Reuben A. Buford May

Professor of Sociology, Texas A&M University


Fall 2009: Sheila Biddle Ford Foundation Fellow

Race, Culture, Class and Urban Social Space

Project Description

Race, Culture, Class and Urban Social Space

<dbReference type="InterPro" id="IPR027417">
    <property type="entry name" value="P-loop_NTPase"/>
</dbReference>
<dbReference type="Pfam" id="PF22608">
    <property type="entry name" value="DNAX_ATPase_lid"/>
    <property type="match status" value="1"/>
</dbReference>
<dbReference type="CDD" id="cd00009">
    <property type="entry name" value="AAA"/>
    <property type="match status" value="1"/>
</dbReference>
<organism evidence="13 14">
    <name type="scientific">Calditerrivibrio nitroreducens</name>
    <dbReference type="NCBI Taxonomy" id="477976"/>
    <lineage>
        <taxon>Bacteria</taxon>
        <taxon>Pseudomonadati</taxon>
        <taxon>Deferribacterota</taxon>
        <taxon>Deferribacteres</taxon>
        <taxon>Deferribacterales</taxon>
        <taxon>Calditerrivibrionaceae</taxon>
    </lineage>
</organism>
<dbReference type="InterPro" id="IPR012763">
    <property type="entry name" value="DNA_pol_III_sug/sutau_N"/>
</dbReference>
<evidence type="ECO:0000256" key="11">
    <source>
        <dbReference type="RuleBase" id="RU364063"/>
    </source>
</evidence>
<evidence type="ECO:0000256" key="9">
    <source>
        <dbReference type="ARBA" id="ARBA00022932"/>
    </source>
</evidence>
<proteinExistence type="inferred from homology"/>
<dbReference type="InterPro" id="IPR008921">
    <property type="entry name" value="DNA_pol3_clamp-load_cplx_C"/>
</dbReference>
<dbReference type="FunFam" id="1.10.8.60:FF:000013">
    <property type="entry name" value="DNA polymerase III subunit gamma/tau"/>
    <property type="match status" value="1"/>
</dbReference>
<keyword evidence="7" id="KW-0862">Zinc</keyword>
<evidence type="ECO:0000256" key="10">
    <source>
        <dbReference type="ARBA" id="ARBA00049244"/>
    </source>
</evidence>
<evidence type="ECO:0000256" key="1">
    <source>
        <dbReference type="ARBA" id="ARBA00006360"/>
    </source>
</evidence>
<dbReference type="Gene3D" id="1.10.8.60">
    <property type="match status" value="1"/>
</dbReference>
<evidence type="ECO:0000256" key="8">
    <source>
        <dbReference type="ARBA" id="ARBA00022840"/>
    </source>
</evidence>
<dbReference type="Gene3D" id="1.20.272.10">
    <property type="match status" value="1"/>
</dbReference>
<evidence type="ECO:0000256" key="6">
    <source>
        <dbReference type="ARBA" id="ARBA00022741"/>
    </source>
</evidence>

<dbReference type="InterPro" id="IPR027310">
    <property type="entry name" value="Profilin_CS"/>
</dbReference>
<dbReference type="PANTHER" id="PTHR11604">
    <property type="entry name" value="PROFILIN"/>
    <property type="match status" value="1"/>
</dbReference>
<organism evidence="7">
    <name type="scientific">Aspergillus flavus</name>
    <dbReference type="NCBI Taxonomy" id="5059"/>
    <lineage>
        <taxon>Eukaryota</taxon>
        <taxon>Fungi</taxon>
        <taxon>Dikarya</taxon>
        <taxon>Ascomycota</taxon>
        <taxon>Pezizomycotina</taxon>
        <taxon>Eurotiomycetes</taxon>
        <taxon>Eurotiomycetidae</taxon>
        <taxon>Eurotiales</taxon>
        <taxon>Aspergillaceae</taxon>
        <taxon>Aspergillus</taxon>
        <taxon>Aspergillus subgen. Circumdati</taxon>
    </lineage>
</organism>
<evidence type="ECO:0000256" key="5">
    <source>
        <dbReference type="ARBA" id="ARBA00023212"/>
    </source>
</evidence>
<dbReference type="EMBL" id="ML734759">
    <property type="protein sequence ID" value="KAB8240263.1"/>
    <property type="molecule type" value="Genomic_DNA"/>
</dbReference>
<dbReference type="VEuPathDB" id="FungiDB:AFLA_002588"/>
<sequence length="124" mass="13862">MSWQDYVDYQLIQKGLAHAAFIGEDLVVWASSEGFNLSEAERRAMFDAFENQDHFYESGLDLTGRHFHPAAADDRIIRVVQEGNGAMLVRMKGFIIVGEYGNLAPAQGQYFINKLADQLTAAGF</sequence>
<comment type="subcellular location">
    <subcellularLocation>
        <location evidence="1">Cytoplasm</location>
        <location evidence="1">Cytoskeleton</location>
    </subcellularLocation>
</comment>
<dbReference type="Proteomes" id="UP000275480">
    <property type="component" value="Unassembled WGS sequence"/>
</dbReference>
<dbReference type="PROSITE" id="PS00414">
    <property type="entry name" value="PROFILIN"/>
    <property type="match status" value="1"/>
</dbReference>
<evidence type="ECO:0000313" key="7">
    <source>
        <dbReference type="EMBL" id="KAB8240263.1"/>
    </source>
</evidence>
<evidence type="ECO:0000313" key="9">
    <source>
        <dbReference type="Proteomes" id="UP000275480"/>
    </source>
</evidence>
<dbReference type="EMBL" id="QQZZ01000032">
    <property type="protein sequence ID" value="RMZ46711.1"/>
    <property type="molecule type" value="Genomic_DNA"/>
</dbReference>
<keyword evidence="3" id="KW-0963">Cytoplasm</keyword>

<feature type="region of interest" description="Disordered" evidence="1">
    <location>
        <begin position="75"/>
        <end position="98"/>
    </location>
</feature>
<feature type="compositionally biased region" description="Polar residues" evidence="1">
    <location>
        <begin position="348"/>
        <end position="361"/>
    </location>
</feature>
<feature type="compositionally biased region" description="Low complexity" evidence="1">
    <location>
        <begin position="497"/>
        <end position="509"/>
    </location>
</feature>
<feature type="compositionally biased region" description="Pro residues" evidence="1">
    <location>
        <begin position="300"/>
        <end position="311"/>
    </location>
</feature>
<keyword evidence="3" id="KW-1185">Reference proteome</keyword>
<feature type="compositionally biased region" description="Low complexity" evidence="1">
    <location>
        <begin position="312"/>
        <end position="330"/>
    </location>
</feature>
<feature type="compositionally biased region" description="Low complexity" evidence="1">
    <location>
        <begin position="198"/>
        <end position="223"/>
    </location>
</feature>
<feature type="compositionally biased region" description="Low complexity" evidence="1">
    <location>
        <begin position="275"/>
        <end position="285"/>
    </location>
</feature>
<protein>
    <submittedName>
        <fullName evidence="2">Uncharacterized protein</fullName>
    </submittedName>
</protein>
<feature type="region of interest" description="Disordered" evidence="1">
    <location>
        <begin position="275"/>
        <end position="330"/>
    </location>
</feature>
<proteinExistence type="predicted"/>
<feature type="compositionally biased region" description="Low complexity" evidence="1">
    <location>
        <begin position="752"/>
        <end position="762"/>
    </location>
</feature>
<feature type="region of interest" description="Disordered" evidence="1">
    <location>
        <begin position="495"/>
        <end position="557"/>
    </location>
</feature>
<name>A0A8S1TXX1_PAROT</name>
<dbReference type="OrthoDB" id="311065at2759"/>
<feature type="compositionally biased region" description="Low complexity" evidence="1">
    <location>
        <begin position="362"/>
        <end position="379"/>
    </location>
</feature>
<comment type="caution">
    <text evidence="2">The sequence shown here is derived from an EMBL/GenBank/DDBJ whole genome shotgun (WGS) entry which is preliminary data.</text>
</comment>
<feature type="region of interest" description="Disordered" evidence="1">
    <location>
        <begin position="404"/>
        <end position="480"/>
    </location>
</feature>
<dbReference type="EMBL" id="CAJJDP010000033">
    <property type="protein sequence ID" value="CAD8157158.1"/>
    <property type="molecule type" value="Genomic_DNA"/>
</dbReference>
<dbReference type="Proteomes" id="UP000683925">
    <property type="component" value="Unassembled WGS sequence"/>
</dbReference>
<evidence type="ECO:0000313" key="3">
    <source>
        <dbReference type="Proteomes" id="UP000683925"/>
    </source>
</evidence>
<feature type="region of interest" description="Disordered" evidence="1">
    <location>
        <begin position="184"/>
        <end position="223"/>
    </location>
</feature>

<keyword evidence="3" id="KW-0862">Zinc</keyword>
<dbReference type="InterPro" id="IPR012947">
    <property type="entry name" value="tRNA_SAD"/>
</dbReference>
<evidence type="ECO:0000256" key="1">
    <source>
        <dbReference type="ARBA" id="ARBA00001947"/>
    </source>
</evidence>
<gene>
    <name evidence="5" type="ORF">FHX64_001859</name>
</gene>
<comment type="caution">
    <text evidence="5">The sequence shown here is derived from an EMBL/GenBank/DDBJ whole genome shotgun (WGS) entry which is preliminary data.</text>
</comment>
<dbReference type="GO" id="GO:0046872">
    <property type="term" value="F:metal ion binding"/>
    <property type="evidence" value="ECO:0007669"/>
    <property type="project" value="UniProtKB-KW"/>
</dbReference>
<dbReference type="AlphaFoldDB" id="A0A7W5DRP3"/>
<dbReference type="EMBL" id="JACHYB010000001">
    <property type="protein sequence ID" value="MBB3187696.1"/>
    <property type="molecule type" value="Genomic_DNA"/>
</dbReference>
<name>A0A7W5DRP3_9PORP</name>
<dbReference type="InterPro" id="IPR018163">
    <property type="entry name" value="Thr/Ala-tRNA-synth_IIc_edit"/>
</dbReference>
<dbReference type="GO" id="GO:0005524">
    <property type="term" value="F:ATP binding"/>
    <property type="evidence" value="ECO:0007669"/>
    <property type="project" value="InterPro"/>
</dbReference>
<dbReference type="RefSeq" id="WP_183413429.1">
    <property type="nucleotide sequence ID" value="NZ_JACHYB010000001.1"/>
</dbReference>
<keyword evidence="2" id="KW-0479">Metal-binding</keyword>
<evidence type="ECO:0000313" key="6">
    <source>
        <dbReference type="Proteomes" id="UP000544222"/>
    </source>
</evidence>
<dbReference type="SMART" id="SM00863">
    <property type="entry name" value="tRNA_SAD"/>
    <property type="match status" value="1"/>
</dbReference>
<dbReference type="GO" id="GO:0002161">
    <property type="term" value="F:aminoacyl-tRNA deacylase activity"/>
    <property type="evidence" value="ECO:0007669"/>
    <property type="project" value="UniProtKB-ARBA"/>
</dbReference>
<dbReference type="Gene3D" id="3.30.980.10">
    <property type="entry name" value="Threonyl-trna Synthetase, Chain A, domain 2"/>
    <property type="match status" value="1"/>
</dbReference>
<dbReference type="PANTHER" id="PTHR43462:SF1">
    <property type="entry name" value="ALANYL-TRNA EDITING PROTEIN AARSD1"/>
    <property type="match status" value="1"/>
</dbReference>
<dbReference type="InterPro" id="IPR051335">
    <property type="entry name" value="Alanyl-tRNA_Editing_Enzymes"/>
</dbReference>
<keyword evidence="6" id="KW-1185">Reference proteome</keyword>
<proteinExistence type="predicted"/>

The intersection of race, culture, and class for African Americans in the context of interaction in urban public space is the subject of the book manuscript that I will prepare during the fall of 2009. The book will move beyond the simplistic view of "black space" and "white space" to understand the nuanced behaviors of individuals sharing those spaces. It will reveal the taken-for-granted behaviors that help to support or dismantle the ways in which African Americans and whites think about and respond to issues of race in the public realm. I examine the nature of these interactions within the context of urban nightlife in downtown Athens, Georgia. Athens, Georgia, is an excellent site for the study of interactions between African Americans and whites given its history of racial segregation and contemporary racial hostilities over the use of the highly desirable entertainment district. For instance, one issue that highlights the racial and class tensions within the context of nightlife is the use of dress codes by white nightclub owners. Key observations from the current study about the racial tension surrounding these dress codes and the interpretation of these dress codes by African Americans is captured in my recent article (with Sean Chaplin) entitled, “Cracking the Code: Race, Class, and Access to Nightclubs in Urban America,” (Qualitative Sociology, 31:57-72). This is just one example of the ways that race, culture, and class in contemporary America play out in the everyday interaction between African Americans and whites. I will flesh out arguments and observations like this in the book manuscript.

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